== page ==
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May 15, 2023

The United States has announced that it is sending reinforcements to the Gulf region following what it calls increasing harassment by Iran of ships in and around the Strait of Hormuz. The United States and its allies are reportedly considering the possibility of a return of convoys. On Friday, Iranian forces seized a 9,300 dwt product tanker, the Purity, marking the third tanker to be apprehended in just over two weeks. The tanker was claimed to have been illegally used by a foreign company for five years. This comes after the seizure of the Panama-flagged, Greek-owned tanker Niovi in the Strait of Hormuz on May 3 and the Marshall Islands-flagged suezmax crude tanker Advantage Sweet six days earlier.

The Philippine Coast Guard has set up five navigational buoys carrying the national flag in five areas within the 200-mile exclusive economic zone to assert sovereignty over the disputed Spratly Islands in the South China Sea. This move comes as China has become increasingly aggressive in the region and the Philippines President Ferdinand Marcos Jr seeks warmer ties with the United States. The navigational buoys were installed from May 10 to May 12, including in the Whitsun Reef, where hundreds of Chinese maritime vessels moored in 2021. The coast guard’s spokesperson, Commodore Jay Tarriela, said that this move highlights the Philippines’ unwavering resolve to protect its maritime borders and resources and contribute to the safety of maritime trade. China has for years deployed hundreds of coast guard and fishing vessels in disputed areas, where Brunei, Malaysia, Taiwan, and Vietnam also have claims.

Maersk Tankers has appointed Tina Revsbech as its new CEO, taking over from Christian M. Ingerslev. Revsbech, who previously worked for Maersk Tankers for over 15 years in various senior positions, has over 30 years of experience in the shipping industry. She has previously served as CEO of BW Tankers, executive vice president at Fednav, and senior vice president at Torm. Revsbech aims to accelerate the growth of Maersk Tankers and further develop its service offerings to solidify its position as a leading tanker company. Chairman of Maersk Tankers, Robert Uggla, expressed confidence in Revsbech’s ability to lead the company during a time of significant disruption in global energy markets and a green transition in the industry.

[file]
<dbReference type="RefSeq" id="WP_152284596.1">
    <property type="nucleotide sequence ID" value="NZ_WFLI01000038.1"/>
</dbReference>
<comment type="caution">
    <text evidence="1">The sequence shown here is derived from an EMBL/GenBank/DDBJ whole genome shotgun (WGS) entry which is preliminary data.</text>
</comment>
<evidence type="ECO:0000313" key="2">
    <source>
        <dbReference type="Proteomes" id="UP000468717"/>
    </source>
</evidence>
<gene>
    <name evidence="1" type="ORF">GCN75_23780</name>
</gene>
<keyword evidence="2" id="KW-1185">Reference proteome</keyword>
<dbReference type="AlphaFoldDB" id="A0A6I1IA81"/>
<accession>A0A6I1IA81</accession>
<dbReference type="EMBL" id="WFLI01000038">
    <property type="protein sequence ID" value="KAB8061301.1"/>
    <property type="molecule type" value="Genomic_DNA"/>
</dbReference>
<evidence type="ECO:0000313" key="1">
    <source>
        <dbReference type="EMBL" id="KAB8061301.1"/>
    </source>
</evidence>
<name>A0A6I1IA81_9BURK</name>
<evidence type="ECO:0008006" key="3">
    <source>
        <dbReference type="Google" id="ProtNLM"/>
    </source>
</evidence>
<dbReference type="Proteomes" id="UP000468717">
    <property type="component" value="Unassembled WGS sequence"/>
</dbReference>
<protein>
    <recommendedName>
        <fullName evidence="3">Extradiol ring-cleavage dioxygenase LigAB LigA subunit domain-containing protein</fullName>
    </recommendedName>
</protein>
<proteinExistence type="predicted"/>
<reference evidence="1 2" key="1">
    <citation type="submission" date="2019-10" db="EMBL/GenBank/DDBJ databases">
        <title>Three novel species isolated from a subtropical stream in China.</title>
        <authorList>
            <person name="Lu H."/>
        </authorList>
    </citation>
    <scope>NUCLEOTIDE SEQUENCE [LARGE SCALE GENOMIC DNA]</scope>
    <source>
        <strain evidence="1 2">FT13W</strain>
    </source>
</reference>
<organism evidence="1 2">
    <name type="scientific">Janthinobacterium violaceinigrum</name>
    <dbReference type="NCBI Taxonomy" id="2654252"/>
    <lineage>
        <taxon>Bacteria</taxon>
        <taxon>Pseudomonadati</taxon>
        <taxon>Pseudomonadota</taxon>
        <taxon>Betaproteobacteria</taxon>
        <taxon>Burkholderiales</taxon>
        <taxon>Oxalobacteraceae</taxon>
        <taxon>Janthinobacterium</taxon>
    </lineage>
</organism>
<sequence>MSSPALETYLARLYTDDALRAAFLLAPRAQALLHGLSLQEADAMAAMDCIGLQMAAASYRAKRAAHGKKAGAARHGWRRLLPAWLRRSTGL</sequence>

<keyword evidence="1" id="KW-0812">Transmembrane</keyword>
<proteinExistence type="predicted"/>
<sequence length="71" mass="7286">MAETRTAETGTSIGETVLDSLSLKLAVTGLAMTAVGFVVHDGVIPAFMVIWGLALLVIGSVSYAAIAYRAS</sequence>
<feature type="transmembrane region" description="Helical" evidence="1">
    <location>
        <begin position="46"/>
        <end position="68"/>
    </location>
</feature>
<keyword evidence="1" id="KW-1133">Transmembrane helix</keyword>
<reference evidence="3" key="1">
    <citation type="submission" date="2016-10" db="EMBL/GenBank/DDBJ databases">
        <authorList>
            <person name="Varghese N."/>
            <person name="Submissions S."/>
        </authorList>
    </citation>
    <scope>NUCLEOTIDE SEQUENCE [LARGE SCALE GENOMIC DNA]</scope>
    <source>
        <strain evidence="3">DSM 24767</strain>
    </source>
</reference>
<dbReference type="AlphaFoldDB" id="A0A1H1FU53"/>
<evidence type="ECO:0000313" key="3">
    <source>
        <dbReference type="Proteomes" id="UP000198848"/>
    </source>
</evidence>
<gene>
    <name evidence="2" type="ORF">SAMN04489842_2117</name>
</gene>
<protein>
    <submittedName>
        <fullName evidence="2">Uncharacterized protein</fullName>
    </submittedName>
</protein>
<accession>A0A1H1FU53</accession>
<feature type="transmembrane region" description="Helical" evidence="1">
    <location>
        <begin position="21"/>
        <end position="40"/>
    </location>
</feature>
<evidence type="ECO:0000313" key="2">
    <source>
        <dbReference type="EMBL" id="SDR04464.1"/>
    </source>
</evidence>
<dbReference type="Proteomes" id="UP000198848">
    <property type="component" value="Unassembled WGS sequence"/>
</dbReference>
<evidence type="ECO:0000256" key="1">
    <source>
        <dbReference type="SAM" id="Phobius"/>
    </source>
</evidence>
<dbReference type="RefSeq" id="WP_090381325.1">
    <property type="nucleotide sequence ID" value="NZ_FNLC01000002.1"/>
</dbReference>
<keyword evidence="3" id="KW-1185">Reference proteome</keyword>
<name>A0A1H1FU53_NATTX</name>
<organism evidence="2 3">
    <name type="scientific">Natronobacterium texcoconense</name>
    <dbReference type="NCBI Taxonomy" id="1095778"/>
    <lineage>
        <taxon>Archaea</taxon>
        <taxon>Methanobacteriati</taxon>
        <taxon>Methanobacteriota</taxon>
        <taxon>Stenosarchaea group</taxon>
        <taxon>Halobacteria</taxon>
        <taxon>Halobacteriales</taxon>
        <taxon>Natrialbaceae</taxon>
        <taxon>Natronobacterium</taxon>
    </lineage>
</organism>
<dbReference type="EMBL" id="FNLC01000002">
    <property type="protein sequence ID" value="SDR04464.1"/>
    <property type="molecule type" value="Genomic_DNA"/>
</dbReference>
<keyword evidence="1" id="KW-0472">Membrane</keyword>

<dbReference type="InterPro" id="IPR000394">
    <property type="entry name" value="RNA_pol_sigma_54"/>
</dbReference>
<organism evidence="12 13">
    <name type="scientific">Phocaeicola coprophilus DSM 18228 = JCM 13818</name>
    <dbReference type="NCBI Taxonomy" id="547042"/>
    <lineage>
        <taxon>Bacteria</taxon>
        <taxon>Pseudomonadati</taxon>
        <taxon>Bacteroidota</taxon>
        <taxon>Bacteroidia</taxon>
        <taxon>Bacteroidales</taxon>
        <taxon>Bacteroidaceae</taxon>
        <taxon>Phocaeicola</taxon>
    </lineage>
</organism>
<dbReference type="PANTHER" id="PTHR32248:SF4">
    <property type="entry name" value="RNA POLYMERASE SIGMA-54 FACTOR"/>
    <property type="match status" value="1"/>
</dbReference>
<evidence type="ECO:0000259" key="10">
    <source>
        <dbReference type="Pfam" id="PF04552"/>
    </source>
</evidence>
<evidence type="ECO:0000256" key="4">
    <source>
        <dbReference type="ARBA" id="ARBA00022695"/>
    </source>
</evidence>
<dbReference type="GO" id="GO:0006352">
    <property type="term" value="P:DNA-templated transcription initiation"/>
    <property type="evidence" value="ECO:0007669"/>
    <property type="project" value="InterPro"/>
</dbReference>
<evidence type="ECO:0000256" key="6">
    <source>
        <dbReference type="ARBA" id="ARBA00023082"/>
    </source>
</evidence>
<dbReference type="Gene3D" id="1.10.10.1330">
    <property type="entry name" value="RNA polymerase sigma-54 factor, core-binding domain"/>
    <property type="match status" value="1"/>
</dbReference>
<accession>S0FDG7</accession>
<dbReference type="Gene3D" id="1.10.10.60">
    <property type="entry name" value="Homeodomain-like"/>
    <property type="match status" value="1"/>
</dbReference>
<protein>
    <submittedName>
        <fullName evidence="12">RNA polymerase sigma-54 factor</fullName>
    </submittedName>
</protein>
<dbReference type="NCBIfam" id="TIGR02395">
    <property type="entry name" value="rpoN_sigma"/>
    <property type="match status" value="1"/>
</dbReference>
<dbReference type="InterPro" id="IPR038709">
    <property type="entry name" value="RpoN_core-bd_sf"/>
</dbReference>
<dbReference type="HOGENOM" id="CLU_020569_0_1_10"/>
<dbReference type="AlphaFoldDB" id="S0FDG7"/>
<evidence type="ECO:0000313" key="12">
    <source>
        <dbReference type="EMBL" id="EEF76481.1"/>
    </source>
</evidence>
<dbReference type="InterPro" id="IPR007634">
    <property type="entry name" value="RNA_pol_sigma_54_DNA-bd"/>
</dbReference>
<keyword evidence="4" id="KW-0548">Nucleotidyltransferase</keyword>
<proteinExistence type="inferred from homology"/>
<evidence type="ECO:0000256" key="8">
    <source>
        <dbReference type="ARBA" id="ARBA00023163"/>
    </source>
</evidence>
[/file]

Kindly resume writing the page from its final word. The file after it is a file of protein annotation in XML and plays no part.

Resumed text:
South Africa’s Finance Minister, Enoch Godongwana, announced that his country has resolved a dispute with the U.S. over allegations that Pretoria supplied weapons to Russia. The U.S. Ambassador to South Africa, Reuben Brigety, had claimed that a Russian ship picked up weapons in South Africa in December 2022, which may have breached Pretoria’s declared neutrality in the Ukraine conflict. The South African government denied these allegations, and the U.S. ambassador later apologized for any misimpressions his remarks may have caused. Godongwana stated that “a number of actions were taken” to ensure that the country’s relationship with the U.S. remains cordial. The issue was previously discussed in a meeting between Godongwana and U.S. Secretary of Treasury Janet Yellen in February 2023.